An avid long distance runner, I have run one marathon, 11 half marathons, two 10Ks, and countless 5Ks. I realized in high school that running is in my blood and have been running ever since. I love running for the freedom it provides through discipline, for the competition, and for the occasional run where everything comes together and you tear down previously established limits.
One of the observations I made soon after I started running on the local 5K circuit is that every race has a beneficiary: cancer research, sororities, firefighters, museums, or even the wallet of the person hosting the race. Being focused on running, improving, and taking a shot at personal records, I am usually not concerned with where my money goes, but instead with where my competition and where my mile splits go. My attitude shifted last year when it dawned on me that my money could be supporting the greatest evil in society.
A Change in Attitude
I don’t remember if a story on the local news or a story on the web clued me in, but I learned that the Susan G. Komen organization not only supports cancer research, but also provides monetary support to Planned Parenthood, an organization that provides abortions among its list of “services.” Considering that the life issue is my primary political voting issue, I felt like an outright dope when I had this realization.
Several of my Catholic friends considered it old news when I brought my discovery to them. Over time I had developed a position that bought the Komen foundation’s marketing: “The color pink and the pink ribbon are symbols to rally behind.” I acknowledge that cancer research and finding a cure for cancer are noble undertakings, but I refuse to support an organization that supports the murder of innocents. Having made this discovery, I am much more careful now with where I place my racing dollars, even if it means sacrificing races that I have traditionally enjoyed or avoiding races with fast courses. Additionally, I avoid giving time or money to Komen-related events and fundraisers and encourage others to avoid supporting the organization.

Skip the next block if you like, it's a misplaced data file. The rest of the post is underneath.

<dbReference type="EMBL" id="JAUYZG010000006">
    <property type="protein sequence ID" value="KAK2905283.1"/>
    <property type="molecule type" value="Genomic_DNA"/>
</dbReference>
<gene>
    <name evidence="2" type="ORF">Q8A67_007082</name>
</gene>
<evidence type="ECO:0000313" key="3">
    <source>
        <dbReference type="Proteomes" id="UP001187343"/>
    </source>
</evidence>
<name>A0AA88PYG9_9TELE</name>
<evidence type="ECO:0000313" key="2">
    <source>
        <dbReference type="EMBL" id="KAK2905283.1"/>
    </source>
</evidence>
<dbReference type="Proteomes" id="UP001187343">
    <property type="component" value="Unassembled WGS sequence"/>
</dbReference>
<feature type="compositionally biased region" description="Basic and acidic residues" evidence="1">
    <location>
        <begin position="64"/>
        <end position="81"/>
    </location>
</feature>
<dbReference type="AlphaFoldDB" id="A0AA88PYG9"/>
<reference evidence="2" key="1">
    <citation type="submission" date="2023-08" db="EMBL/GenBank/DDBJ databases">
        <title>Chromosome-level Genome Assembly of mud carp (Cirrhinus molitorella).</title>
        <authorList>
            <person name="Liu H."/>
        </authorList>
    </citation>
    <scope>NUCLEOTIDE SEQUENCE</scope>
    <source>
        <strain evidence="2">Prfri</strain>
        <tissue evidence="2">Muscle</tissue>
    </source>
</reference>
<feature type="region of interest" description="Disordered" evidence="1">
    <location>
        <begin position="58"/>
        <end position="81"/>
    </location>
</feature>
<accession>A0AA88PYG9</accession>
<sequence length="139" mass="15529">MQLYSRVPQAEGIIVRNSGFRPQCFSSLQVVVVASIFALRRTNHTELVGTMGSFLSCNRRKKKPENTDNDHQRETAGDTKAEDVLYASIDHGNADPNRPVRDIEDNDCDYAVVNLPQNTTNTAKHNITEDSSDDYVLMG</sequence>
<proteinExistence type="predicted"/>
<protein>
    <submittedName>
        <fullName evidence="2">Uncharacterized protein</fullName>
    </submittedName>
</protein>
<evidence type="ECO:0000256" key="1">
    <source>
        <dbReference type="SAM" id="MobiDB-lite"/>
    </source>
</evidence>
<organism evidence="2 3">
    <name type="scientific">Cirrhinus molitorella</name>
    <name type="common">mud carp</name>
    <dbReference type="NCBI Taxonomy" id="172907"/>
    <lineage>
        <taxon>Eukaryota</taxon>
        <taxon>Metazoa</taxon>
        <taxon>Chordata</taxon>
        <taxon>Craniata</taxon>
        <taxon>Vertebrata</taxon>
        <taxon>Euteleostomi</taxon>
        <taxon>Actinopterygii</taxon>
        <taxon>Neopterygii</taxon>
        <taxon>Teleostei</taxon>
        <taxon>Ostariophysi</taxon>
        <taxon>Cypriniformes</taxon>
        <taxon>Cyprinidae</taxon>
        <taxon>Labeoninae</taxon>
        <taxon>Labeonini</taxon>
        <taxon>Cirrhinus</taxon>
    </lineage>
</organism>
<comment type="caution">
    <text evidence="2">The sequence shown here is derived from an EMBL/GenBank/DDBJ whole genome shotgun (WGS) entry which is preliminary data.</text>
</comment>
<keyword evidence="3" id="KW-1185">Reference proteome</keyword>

This experience begs the question: If there are running organizations that are so blatantly anti-life, are there groups that Catholics should rally behind?
“Do you not know that the runners in the stadium all run in the race, but only one wins the prize? Run so as to win.” – 1 Corinthians 9:24
On a recent road trip, I had the radio set to the local Catholic radio station. A talk show was on and the host was interviewing a gentleman who founded LIFE Runners, a running group that prays for the end of abortion and raises money for pro-life causes. Discovering a running group that is authentically Catholic and pro-life raised my spirits and prompted me to learn more about LIFE Runners.
The vision and values of the group as stated on their web site:
Vision: Pray and run as a team until we Cross the finish line that ends abortion.
Values: Keep the Faith, Respect Life from Conception to Natural Death, Run so as to Win.
Last year the LIFE Runners team of 170 runners and walkers raised over $35,000 for free ultrasounds. The group had members in 20 states and included 22 youth. Members meet for monthly runs, pray before races, and attend pro-life events. LIFE Runners provides you with either a marathon or half-marathon training plan depending on which distance you prefer.
Runners and walkers interested in moving their feet to support the cause should see if you have a local chapter (there are currently 31 chapters): http://liferunners.org/chapters. If you would like to start a chapter in your city, you’ll need a minimum of five runners and should contact email@example.com. If you are interested in supporting LIFE Runners financially, visit http://www.firstgiving.com or follow this link to go directly to the personal fundraising pages of the team’s runners: http://www.firstgiving.com/process/teamarea/default.asp?did=2488&teamid=187909.
Of course, let’s keep the team in our prayers and offer them abundant spiritual support as they carry on their important mission.